Celebrate Earth Day With Your Kids

April 13, 2011 One comment View all articles in Family

Earth Day is the largest, most celebrated environmental event in the world. Adults know they should be respectful and mindful of their responsibilities to the planet all the time. But for kids, April 22nd may be the first time they're introduced to the notion of environmentally responsible behavior. For this reason, it's important that parents and teachers take this upcoming opportunity to teach their children and students about the planet, as well as how to take care of it. To help such parents and teachers spread the green message to kids, we've provided some suggestions for Earth Day crafts and activities.

  • Read a book to your children or students that celebrates the earth, and shows kids how to keep it clean and healthy. Find one or all of the following at your local library or bookstore, or at Amazon.com:

    It's Earth Day! (Little Critter) by Mercer Meyer

    Clifford's Spring Clean-Up (Clifford the Big Red Dog) by Norman Bridwell

    Earth Day (On My Own Holidays) by Linda Lowery

    For the Love of Our Earth by P.K. Hallinan

    Grover's 10 Terrific Ways to Help Our Wonderful World (Pictureback(R)) by Tom Leigh

    Mother Earth by Nancy Luenn

    MR. GARBAGE (Bank Street Ready-to-Read) by William H. Hooks

    The Great Trash Bash by Loreen Leedy

    The Three R's: Reuse, Reduce, Recycle (What Do You Know About? Books) by Nuria Roca

    Long Live Earth by Meighan Morrison

    Recycle!: A Handbook for Kids by Gail Gibbons

  • Visit EnchantedLearning.com for instructions on how to make a papier-mâché globe of the earth from a balloon, newspaper, flour-water glue, and paint.
  • Visit Kaboose.com for instructions on how to make a bug-themed mobile that reuses a cardboard egg carton; a bird feeder that reuses a milk carton; a magazine holder that reuses a cereal box; a terrarium that reuses a plastic soda bottle; an earth-themed planter that reuses a milk jug; and a pet food scoop that reuses a laundry soap bottle.
  • Print off Earth Day-themed acrostic poem worksheets, vocabulary word jumbles, word search puzzles, coloring pages, blank maps, comprehension quizzes, and other classroom activities from Apples4TheTeacher.com and EnchantedLearning.com.
  • If your children have old clothing, toys, shoes, or other items in good condition, take a family trip to your local thrift store, recycling center, or church so they can see how their trash is someone else's treasure.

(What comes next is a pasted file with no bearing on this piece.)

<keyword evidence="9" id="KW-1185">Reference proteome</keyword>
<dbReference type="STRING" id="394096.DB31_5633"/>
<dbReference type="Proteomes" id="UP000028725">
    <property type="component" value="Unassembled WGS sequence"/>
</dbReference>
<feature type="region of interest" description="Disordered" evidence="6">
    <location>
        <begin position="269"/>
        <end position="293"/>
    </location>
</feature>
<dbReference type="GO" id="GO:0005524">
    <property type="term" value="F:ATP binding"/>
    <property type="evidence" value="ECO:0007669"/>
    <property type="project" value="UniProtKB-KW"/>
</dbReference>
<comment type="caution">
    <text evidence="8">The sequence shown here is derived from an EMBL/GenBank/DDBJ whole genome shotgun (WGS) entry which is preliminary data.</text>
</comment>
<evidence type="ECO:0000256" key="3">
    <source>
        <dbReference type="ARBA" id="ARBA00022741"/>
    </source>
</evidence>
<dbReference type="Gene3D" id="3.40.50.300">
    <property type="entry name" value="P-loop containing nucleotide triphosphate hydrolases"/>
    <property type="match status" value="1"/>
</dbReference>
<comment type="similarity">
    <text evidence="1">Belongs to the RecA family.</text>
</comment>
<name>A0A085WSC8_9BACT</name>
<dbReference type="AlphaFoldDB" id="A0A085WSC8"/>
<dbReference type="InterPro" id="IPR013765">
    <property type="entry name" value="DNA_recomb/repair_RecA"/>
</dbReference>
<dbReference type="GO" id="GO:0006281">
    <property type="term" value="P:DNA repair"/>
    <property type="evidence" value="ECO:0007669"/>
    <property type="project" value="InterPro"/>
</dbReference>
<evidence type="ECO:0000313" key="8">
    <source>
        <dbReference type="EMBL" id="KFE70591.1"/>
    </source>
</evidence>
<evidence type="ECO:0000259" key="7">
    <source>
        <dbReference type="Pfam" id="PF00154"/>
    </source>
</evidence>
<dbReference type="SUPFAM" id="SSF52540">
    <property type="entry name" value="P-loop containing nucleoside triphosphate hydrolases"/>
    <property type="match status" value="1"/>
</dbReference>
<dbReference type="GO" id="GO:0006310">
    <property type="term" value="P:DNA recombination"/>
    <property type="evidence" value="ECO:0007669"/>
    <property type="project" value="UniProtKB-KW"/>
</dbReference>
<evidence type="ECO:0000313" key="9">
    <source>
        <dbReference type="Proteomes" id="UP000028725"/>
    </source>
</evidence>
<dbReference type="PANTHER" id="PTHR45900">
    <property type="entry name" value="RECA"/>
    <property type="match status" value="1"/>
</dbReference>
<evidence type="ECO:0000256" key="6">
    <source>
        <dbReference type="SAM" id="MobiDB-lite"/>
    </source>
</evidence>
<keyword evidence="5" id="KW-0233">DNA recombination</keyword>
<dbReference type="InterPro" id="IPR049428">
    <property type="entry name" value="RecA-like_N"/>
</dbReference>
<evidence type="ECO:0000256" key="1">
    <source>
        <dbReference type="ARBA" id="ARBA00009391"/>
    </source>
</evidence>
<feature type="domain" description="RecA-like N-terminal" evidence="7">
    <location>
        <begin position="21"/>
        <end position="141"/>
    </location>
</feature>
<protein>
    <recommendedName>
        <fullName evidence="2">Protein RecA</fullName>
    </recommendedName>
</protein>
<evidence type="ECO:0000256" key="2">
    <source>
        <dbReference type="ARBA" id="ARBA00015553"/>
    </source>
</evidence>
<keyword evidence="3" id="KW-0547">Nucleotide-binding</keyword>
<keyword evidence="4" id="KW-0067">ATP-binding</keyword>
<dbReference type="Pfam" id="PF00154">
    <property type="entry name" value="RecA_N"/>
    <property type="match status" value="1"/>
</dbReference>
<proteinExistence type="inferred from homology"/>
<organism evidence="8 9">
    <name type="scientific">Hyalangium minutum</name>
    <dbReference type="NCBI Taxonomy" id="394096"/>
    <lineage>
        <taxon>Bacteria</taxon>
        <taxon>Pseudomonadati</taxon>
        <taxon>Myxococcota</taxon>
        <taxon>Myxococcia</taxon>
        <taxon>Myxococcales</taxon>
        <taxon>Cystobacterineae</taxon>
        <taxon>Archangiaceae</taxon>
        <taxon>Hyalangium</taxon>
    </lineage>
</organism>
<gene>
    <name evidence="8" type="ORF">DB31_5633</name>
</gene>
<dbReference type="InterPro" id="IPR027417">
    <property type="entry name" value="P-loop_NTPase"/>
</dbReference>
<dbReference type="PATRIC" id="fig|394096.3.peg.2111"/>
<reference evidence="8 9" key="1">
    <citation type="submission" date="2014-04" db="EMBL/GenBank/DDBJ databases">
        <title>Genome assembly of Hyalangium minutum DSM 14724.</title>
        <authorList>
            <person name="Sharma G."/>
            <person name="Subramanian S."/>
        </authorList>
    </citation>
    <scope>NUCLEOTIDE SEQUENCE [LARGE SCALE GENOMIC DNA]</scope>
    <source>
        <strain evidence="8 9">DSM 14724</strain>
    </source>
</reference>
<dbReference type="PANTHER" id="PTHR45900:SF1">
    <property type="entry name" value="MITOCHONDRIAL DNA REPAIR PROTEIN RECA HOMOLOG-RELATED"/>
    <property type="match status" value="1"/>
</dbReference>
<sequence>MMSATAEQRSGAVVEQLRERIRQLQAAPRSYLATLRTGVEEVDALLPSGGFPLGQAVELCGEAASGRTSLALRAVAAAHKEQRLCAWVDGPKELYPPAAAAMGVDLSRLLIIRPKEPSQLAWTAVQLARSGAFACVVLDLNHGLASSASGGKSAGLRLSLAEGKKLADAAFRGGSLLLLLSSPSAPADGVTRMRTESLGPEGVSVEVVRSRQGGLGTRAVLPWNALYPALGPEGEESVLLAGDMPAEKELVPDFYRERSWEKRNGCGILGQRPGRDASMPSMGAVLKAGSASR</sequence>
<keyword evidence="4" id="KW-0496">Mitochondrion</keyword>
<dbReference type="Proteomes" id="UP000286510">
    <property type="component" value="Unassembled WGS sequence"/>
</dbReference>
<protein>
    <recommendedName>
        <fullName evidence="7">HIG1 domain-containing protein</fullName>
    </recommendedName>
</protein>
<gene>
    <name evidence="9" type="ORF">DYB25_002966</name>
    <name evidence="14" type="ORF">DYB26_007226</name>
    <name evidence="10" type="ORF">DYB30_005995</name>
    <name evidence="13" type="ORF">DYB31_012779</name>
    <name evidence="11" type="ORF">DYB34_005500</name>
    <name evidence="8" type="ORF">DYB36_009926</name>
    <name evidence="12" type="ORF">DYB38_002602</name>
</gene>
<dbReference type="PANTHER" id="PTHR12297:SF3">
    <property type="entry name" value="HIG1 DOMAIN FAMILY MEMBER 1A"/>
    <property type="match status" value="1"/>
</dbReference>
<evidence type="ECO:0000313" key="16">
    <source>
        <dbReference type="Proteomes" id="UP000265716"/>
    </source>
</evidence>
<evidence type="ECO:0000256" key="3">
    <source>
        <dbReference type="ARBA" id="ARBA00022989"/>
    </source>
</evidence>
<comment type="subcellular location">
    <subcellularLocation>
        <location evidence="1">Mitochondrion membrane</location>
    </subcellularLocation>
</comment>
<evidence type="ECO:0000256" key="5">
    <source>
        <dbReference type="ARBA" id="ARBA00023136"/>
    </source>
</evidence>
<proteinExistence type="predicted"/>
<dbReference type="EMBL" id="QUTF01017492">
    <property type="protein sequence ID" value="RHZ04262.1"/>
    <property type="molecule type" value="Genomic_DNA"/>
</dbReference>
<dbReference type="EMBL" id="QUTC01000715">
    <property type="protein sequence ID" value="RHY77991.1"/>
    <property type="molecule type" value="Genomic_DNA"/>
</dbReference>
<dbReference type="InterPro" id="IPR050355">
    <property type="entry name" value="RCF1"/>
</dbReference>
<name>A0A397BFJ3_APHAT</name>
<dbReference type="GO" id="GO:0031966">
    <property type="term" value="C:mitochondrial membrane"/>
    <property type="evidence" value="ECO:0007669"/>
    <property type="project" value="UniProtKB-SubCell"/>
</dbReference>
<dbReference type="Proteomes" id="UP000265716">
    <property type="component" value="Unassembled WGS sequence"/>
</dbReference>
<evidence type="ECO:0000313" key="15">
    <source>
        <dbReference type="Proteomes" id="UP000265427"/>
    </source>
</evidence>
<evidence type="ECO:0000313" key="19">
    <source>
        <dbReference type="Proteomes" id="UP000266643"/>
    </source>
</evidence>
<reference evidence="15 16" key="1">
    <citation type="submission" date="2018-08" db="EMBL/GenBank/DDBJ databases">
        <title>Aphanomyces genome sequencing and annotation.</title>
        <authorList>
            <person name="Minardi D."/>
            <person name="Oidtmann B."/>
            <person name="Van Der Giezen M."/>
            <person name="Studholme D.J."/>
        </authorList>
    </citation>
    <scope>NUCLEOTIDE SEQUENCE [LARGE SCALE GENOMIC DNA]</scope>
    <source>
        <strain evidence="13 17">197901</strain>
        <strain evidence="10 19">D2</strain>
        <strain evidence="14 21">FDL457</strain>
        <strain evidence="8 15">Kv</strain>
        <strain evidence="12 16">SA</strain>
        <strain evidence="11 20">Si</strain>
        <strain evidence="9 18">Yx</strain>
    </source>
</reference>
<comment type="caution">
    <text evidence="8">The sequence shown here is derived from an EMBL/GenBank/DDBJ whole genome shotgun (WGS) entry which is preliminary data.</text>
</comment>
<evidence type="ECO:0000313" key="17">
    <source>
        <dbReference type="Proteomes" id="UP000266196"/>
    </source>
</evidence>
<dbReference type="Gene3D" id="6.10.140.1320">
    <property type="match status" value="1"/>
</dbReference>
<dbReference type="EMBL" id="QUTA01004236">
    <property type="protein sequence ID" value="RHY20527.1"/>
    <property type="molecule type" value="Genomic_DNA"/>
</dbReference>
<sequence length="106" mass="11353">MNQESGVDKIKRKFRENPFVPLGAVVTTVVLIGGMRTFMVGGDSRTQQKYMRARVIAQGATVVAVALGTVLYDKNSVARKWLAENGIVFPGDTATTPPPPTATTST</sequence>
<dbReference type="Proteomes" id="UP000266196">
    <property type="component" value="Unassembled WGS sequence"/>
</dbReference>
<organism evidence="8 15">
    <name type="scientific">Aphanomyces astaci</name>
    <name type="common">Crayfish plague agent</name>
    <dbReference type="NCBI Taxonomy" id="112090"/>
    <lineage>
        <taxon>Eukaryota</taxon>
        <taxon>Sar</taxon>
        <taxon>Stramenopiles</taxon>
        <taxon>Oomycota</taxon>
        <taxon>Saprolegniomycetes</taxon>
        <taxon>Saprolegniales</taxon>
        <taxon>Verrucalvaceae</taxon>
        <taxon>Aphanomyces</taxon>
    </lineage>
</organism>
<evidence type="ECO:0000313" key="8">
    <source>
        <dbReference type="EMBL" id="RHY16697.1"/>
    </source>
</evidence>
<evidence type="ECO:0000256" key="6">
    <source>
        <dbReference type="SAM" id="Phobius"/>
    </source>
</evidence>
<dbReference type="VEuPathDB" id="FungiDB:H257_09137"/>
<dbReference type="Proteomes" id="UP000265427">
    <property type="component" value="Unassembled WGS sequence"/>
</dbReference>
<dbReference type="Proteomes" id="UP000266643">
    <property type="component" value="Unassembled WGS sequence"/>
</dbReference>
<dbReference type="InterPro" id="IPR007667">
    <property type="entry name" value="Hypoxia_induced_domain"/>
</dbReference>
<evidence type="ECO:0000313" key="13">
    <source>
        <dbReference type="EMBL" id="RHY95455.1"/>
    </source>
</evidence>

• Have your kids pick out some heavy fabric and then, together, sew it into simple rectangular shopping bags with handles. Or, buy some canvas bags at a craft or environmentally friendly gift shop, and then have your kids use fabric pens or paints to decorate them. Be sure to tell them it takes 1,000 years for a single plastic bag to break down in a landfill.
  • Teach your kids or students about recycling, littering, or composting by taking them on a trash-collecting walk. To help illustrate how much trash is produced by Americans, visit TimeForKids.com and print off their Trash Facts worksheet. Don't forget to separate plastics, metals, and paper, and to place the collected garbage into recycling bins.
  • Design an Earth Day lesson plan centered on nature observation. Get your kids or students outdoors and encourage them to really take in and appreciate their surroundings. Print off an activity sheet from TimeForKids.com, and get them inspired to start keeping a nature journal filled with earth-friendly resolutions.
  • Remind your kids or students to wear hand-me-downs to school to celebrate Earth Day. It's as simple as wearing their brother's or sister's old T-shirt, and it will help get the point across about energy consumption in the fashion and textile industries.
  • Have younger kids or students each draw a picture of one thing they think is beautiful about the earth. On the back of the drawing, have them draw or write one problem the earth has.
  • Visit FamilyEducation.com for instructions on making a wind sock reusing an oatmeal container.
  • Work in the yard together with your family: plant a tree, establish a compost heap, or start an organic garden. If you don't have a yard or want to do this activity as a class, plant some potted herbs together and display them on a windowsill.
  • Attend Earth Day events with your family or students. Many communities have celebrations that are not only fun for kids, but informative as well.
  • Walk or bike with your kids to school. On the way, tell them a little bit about pollution.
  • As a family or a classroom, make and decorate Earth Day cards using recycled materials. Inside the card, include an earth-friendly tip to be passed along to friends and relatives.
  • Make breakfast, lunch, and/or dinner with your kids using locally grown, organic produce.


sarahsam on Nov. 19, 2011 at 9:32 a.m.

This is a great article thanks for sharing this informative information. I will visit your blog regularly for some latest post

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